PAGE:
December 28, 2022

From the Rector…

Merry 4th day of Christmas!

Though society believes Christmas is only one day a year and begins celebrating that as early as the day after Thanksgiving, if not earlier, the Christmas season really lasts for twelve days beginning with December 25–thus the 12 Days of Christmas carol that we love and find exceedingly obnoxious all at the same time.

There are differing thoughts about the origin of this carol and my favorite one is the tying it to a religious context. That context reminds us that the season not only lasts twelve days, it also reminds us that we celebrate Christmas as a religious celebration not a consumer driven one.

The twelve days go something like this:

    A partridge in a pear tree: Jesus Christ;

    Two turtle doves: the Old and New Testaments;

    Three French hens: Faith, hope, and charity-the theological virtues;

    Four calling birds: the four gospels;

    Five golden rings: the Pentateuch-the first five books of the Old Testament;

    Six geese a’laying: the six days of creation;

    Seven swans a’swimming: the seven sacraments;

    Eight maids a’milking: the eight beatitudes;

    Nine ladies dancing: the nine fruits of the Holy Spirit;

    Ten lords a’leaping: the Ten Commandments;

    Eleven pipers piping: the eleven faithful apostles;

    and, Twelve drummers drumming: the 12 points of doctrine in the Apostle’s Creed.

Even if you don’t know or can’t remember the “hidden” meaning of each of the gifts, simply the idea that the song might have a religious focus is inspiring. We’ve taken so much of the reason for the season out of our actual celebration that the more we can reclaim as Christian’s, the better. Especially when places like PNC Bank tracks the yearly “Christmas price index” of the gifts. (And because I know you are now curious, the current price is a little over $41,000.)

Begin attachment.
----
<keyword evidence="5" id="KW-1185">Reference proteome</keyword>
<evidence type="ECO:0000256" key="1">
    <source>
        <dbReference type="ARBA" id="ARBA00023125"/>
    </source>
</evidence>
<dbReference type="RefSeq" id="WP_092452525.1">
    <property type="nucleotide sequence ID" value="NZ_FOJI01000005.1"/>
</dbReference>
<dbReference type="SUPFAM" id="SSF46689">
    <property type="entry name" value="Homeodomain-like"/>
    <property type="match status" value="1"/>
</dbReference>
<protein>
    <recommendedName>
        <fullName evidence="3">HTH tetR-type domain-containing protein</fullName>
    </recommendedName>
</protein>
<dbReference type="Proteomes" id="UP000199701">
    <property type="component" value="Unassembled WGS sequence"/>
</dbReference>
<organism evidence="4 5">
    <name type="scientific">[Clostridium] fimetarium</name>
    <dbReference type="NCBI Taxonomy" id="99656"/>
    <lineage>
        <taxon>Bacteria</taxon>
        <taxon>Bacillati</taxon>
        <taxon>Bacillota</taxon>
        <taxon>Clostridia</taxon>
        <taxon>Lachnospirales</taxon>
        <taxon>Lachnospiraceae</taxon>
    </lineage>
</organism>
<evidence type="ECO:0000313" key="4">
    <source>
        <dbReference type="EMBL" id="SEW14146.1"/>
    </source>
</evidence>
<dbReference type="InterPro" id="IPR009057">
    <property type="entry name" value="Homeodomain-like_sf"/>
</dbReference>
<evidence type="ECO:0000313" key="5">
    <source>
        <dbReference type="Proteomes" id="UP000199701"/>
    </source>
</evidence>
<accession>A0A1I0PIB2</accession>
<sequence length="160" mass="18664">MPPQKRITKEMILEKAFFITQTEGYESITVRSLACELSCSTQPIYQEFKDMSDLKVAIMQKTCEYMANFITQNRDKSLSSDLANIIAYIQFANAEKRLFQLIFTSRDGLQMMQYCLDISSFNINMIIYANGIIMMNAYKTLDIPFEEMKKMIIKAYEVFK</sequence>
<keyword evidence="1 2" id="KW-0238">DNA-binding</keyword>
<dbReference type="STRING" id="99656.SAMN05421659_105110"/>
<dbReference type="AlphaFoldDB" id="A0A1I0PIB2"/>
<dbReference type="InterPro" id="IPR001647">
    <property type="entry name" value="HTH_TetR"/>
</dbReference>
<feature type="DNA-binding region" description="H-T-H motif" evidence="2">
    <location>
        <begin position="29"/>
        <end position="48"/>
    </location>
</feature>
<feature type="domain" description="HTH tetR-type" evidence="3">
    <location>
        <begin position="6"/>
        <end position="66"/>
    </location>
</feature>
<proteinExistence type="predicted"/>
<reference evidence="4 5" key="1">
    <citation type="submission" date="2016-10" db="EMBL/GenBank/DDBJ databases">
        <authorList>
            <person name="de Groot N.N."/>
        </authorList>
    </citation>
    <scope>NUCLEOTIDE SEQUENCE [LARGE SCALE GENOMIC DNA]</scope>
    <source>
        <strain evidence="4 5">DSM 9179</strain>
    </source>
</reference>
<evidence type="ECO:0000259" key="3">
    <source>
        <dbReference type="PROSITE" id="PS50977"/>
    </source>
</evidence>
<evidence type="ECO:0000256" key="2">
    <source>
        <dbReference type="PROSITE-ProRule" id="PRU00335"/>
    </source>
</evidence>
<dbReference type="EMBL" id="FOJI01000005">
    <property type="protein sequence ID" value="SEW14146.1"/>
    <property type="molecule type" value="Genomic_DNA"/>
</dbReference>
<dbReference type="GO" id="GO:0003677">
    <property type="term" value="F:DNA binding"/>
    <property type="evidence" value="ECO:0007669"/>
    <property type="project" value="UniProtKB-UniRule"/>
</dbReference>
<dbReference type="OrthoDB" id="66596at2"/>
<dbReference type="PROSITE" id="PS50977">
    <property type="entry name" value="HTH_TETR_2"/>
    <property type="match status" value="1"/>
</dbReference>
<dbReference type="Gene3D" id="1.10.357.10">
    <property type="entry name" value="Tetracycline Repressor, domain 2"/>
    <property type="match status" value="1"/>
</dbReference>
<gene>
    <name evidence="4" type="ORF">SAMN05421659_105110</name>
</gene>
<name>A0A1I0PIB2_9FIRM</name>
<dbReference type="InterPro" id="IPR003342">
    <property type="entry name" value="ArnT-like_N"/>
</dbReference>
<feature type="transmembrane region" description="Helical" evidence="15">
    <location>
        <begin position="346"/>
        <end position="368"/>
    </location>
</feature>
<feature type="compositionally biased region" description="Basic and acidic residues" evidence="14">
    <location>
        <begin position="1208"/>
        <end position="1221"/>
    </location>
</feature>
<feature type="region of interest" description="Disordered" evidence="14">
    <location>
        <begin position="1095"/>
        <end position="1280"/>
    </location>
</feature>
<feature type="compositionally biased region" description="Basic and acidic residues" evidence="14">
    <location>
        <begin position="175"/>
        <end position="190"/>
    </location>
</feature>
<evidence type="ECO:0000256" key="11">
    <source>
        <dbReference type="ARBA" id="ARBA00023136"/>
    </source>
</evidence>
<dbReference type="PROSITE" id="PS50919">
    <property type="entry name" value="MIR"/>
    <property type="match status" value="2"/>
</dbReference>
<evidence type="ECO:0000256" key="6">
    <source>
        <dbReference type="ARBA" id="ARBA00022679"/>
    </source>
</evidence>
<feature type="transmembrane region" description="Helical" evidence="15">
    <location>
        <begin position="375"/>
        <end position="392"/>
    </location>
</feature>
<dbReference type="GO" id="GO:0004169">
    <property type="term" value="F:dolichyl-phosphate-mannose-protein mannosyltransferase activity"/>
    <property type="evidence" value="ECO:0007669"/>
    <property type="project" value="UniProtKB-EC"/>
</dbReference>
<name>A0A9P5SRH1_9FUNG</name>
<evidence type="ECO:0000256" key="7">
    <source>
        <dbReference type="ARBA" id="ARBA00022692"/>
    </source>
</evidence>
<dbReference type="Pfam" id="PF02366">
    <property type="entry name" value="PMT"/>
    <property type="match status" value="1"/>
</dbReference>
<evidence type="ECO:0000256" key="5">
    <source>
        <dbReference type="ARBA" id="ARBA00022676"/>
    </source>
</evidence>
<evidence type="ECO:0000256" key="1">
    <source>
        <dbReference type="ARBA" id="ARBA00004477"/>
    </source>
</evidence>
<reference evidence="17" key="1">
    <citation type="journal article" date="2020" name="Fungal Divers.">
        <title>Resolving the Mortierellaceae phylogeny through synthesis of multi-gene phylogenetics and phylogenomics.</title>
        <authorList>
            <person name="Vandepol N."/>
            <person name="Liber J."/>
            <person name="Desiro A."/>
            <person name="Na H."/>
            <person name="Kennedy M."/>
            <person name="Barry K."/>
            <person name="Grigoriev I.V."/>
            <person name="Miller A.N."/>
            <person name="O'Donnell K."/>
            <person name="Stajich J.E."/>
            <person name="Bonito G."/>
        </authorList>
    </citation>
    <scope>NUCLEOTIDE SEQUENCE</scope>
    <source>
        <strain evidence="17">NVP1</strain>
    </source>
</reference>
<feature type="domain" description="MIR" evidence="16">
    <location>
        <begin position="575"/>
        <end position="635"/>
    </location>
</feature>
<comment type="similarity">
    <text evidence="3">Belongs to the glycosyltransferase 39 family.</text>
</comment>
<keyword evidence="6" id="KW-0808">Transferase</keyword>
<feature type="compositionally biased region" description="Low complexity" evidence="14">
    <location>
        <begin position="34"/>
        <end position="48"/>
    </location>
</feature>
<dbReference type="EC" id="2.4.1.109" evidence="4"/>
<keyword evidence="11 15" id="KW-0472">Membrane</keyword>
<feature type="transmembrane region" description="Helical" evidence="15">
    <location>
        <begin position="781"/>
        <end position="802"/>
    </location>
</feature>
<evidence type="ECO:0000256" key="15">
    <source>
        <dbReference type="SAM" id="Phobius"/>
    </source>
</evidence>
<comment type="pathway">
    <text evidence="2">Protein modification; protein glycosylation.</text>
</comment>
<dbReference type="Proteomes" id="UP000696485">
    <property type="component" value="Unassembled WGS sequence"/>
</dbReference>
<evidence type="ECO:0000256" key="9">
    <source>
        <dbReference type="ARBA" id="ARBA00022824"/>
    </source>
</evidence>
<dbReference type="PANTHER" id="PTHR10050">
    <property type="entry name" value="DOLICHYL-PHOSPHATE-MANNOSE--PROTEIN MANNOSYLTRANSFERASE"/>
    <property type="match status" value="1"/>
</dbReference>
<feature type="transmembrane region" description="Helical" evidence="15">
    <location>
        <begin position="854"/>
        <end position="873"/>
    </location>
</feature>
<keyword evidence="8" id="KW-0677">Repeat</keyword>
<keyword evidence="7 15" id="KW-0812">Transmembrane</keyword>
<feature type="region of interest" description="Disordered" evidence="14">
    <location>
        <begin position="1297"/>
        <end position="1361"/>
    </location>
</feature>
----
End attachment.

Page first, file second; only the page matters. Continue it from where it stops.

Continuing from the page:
Our consumer based society is one of Christianity’s greatest challenges. It is not only a distraction to a transformational life, it realigns our values from gratitude to entitlement. Whenever we’ve felt disappointed because of what we didn’t get on Christmas morning, we’ve experienced entitlement. A life grounded in gratitude causes us to simply appreciate that we are thought of enough to even be given a present. Most every parent has experienced this with a child but adults are not exempt from those feelings either.

Christmas lasts for 12 days-not that we continue to give presents throughout that time frame, but how much different might our lives be if we practiced gratitude and centered our life in Christ in intentional ways for the twelve days of the season. That might help us to know the real reason for the season.

Merry Christmas today, tomorrow, and the next day all the way until January 6! May your season be holy and bright. 

Light and Life,